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Singvogel's Message:

I've been in that situation. My number one suggestion is to split up routines by days. It also depends on your ELA adoption. Our new one is Online interactive-heavy, and therefore, pretty scripted. As with any program, it has holes. I think I get lots of "bang for the buck" by incorporating a Greek and Latin roots vocabulary program that has a set routine by day of week.

Writing is going to be the hard part. Again, day-of-week scheduling will help.

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Discussion Review (newest messages first)
6inthemiddle 08-27-2017 03:44 AM

I have taught sixth grade for many years and each year is different.
Keep your objectives clear and aligned to the standards. Read short stories - books/novels take too long when there are so many standards to teach. Incorporate your grammar/spelling lessons while using the short story.
I start the year with reviewing 8 parts of speech, genres, author's purpose so when we dive deeper, they can refer to our anchor charts.
Students have 2 notebooks - one interactive for class notes and another for their daily writing journal. This year I am trying to use prompts that focus on one theme/idea, then they write short paragraphs with different purposes around it. For example: Prompt 1 Informational: what are the routines in the dining hall. Prompt 2 narrative: tell me about an experience you've had at the dining hall. HW read short article (usually scholastic SCOPE) about assigned seats or food choices in dining hall - use close reading strategies; Prompt 3 opinion/argument. Should students be assigned their seats in the dining hall? Prompt 3. As we work through these short writing pieces I might have them look for verbs or adjectives. Lots of rereading, color coding, discussing how we can make things stronger. I might make them change the point of view of a short prompt already written. We also use great picture books for mentor texts. Hope that helps - have fun, be flexible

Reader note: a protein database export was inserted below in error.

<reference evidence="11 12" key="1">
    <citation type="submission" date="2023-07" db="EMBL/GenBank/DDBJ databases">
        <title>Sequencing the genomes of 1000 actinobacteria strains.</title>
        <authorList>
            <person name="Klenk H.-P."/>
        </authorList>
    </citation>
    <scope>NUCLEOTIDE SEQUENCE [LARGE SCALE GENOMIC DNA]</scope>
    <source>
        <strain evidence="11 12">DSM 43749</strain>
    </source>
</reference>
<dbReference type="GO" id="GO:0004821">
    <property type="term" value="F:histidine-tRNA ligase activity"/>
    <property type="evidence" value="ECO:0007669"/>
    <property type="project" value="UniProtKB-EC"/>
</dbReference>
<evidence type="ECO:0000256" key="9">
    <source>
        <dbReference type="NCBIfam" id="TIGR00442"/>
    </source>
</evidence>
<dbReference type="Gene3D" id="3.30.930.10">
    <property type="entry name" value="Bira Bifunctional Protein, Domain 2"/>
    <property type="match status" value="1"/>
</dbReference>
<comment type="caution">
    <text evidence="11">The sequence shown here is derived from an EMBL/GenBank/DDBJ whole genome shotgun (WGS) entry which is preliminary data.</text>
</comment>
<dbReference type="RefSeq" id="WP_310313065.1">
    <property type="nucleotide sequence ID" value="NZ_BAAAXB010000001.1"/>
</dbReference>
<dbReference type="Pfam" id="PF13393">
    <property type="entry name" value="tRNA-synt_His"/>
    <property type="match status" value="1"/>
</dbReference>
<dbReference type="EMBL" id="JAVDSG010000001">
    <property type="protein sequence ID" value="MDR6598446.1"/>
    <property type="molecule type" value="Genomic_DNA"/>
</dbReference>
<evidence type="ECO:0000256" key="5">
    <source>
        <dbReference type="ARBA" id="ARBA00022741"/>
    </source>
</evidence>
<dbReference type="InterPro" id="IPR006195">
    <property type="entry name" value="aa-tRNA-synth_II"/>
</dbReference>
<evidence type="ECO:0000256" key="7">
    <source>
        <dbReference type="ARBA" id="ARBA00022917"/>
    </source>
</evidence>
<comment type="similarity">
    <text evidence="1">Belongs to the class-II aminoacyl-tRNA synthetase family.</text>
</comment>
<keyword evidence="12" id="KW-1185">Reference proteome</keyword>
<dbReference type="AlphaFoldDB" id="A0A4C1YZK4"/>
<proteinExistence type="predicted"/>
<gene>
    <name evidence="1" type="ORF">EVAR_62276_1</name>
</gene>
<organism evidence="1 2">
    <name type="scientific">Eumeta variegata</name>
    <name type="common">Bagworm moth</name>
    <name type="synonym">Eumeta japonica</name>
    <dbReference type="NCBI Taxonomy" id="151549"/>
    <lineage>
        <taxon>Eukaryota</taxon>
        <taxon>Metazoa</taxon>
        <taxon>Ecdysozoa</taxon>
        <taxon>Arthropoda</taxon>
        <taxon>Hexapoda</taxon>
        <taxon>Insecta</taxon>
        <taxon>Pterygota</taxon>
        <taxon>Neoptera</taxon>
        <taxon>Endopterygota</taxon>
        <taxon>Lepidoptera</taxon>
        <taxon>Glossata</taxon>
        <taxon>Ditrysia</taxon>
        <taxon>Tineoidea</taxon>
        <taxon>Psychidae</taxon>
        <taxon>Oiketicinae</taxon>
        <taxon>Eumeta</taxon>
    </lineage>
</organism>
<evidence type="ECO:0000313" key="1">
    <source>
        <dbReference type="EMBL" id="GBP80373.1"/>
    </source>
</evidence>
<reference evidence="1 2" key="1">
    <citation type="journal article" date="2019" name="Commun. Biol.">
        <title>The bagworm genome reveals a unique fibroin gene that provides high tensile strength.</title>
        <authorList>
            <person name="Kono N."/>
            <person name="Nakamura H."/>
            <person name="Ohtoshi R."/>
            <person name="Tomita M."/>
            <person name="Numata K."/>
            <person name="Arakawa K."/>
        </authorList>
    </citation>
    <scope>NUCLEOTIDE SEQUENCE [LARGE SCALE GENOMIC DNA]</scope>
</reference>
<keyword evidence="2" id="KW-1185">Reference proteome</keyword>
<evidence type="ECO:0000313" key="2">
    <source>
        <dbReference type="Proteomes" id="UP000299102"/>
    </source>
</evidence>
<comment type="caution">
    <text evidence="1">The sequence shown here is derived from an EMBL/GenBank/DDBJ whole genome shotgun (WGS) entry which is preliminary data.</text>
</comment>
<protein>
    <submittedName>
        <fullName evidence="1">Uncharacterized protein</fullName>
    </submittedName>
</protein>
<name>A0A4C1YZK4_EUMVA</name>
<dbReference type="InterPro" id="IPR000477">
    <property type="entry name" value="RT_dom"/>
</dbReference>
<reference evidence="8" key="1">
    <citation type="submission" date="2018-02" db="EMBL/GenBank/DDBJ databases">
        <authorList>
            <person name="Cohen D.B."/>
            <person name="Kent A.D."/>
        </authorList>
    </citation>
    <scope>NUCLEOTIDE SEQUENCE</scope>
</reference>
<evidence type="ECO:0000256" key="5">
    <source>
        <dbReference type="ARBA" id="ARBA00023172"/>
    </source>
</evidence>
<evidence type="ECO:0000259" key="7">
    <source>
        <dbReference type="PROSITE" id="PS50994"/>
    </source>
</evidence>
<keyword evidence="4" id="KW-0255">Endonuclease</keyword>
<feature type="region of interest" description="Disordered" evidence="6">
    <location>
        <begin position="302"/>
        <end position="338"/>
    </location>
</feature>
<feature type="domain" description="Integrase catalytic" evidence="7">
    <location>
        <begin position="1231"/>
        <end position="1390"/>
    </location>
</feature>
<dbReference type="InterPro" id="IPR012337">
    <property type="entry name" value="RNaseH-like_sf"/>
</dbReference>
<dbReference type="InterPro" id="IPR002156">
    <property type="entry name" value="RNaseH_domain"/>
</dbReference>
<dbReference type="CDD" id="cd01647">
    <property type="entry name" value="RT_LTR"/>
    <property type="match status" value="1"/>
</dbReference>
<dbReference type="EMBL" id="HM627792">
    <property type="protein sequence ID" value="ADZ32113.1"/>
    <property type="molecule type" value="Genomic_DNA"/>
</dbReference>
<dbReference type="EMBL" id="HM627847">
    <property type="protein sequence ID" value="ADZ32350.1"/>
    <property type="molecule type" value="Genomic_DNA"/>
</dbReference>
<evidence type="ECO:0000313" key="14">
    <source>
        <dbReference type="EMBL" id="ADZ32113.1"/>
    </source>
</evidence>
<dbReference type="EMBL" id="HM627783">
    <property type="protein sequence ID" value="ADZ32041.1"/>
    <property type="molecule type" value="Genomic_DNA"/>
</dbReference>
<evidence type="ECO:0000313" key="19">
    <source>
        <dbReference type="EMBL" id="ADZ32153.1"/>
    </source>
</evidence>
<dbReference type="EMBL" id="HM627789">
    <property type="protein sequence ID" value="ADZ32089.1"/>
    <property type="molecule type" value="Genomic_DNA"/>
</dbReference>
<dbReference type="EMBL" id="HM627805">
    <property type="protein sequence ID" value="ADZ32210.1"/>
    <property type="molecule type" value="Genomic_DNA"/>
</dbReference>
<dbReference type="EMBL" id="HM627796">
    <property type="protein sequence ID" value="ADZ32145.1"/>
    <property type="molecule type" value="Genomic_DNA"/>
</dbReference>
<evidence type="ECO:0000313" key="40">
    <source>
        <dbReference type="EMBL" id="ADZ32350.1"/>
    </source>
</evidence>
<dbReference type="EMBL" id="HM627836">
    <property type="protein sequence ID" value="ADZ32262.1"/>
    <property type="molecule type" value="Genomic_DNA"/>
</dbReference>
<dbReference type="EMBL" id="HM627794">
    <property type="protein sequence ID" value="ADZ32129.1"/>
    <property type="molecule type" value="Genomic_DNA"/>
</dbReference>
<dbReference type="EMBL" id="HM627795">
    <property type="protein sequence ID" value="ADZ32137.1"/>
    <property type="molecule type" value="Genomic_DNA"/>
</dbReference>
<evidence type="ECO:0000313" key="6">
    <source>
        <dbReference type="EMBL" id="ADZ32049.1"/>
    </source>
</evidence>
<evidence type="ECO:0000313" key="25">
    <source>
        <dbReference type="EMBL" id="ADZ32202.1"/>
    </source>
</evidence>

Singvogel 08-03-2017 08:15 AM

I've been in that situation. My number one suggestion is to split up routines by days. It also depends on your ELA adoption. Our new one is Online interactive-heavy, and therefore, pretty scripted. As with any program, it has holes. I think I get lots of "bang for the buck" by incorporating a Greek and Latin roots vocabulary program that has a set routine by day of week.

Writing is going to be the hard part. Again, day-of-week scheduling will help.

tatapatch 07-27-2017 10:11 AM

I've accepted a middle school position teaching 6th grade ELA. I've only previously taught elementary for the past 9 years, with 3 of those in 5th grade. I will have roughly 55-60 minutes per day. Any suggestions on what to do? It seems like not enough time for everything I have to teach!




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